What Is One Health & Why Is It Important?

January is One Health Awareness Month, a concept near and dear to the hearts of veterinary professionals. Learn about One Health and how you can apply it.

Yui Shapard, BVM&S, MRCVS

Updated January 04, 2023 • Published January 04, 2023

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What Is One Health & Why Is It Important?

January is One Health Awareness Month, and while we at Pawp are taking this month to honor the initiative publicly, the pillars of One Health are something we strive to put into practice every day.

One Health is a concept that focuses on the importance of a unified, collaborative, multi-sectoral and disciplinary approach in seeing the connections of human health, animal health, and environmental health, recognizing that one cannot exist without the other.

The significance of this approach is recognized by major health organizations such as the CDC, WHO, and UN Environment Programme (UNEP). There is another concept called One Welfare, which is a more holistic and inclusive concept that is very similar to One Health, but includes both the health and wellbeing of humans, animals, and the environment. 

Pawp & One Health

Pawp's overarching mission is access to care and education for pets. Pets that live in close contact with humans—and oftentimes even the same bed—are a vector for diseases that can affect human health. Telehealth service provides pet parents with easy access to licensed professional expertise and help, allowing them to become more aware of health issues that may arise or impact both the pets and the people in the household or community. Examples include:

  • Fleas and ticks. Fleas and ticks are common parasitic infections that many pets carry when they are not given monthly preventatives. Fleas and ticks can also attach to people and cause a myriad of health issues, and in particular, those who are immune-compromised are at increased risk from exposure. This is an example of One Health and why our approach to providing access to information is one way of aligning with the One Health concept.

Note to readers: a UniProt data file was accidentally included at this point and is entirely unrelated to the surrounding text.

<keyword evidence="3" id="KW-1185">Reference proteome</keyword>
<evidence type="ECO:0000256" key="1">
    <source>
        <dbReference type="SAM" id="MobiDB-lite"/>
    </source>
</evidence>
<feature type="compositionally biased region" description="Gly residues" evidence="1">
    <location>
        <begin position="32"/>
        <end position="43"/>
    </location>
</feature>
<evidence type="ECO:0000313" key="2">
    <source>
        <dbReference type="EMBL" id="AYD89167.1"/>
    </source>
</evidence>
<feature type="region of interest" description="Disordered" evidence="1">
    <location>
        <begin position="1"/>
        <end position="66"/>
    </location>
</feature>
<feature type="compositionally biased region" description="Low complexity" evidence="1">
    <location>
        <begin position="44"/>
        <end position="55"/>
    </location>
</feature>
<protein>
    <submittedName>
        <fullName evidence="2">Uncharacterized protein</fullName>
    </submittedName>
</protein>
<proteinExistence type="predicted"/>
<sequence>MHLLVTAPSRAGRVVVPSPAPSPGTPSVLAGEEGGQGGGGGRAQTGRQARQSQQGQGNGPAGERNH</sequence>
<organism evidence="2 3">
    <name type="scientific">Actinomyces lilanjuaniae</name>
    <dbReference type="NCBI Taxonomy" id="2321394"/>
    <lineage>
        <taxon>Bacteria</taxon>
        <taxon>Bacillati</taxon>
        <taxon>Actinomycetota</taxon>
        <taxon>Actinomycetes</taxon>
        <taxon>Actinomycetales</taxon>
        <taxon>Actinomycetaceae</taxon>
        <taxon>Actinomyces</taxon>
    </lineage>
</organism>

• Rabies. Rabies is an another example that significantly impacts both human and animal health. Recently, there was tragic case of a young child falling victim to a rabies infection. Prevention is always better than cure, and this is why we will always advocate for an up to date rabies vaccine. Wildlife such as raccoons and opossums also carry rabies, and this has a tremendous impact that goes beyond domestic pets and people. 

One Health also emphasizes the importance of wellbeing, and in our industry in particular, veterinary wellbeing is a hot topic of discussion. Compassion fatigue and burnout causes many of us to leave the profession, causing further limited access to care and unnecessary suffering of the very animals we wanted to provide care for.

At Pawp, we focus on providing virtual care for pet parents and offset some of the burden experienced by veterinary professionals in a clinical setting. We also strive to create a mindful work environment where our professionals can feel that they are supported and provided space to take time off whenever they need. The wellbeing of the health care professionals that care for patients are directly tied to the mortality of the patients, and this has been well-documented in the human healthcare space. The same certainly goes in the veterinary space as well. 

By providing a remotely accessible service, we can offset carbon emissions by preventing pet parents from unnecessarily using their car to drive an hour away to an animal hospital when the situation can potentially be resolved at home—a very mild case of diarrhea for example.  

One Health & Veterinary Sustainability Goals

The United Nations created a blueprint of 17 goals that we as a global society can follow to achieve a more equitable and sustainable world for all—humans, animals, and the environment. Many of their goals are aligned directly with the work we do as veterinary professionals and often overlaps with the One Health approach.

Within the veterinary space, a non-profit organization called Vet Sustain based in the UK created six Sustainability Goals that veterinary professionals can focus on:

1. Diverse and abundant wildlife

2. Net zero warming

3. A no-waste society

4. A good life for all animals

5. Health and happiness

6. Enough clean water for all

If we as a society can adopt these principles, the wellbeing of humans, animals, and the environment will be in a much better place. We invite you to celebrate One Health with us this month and join us in recognizing the deep connection between our shared environment.

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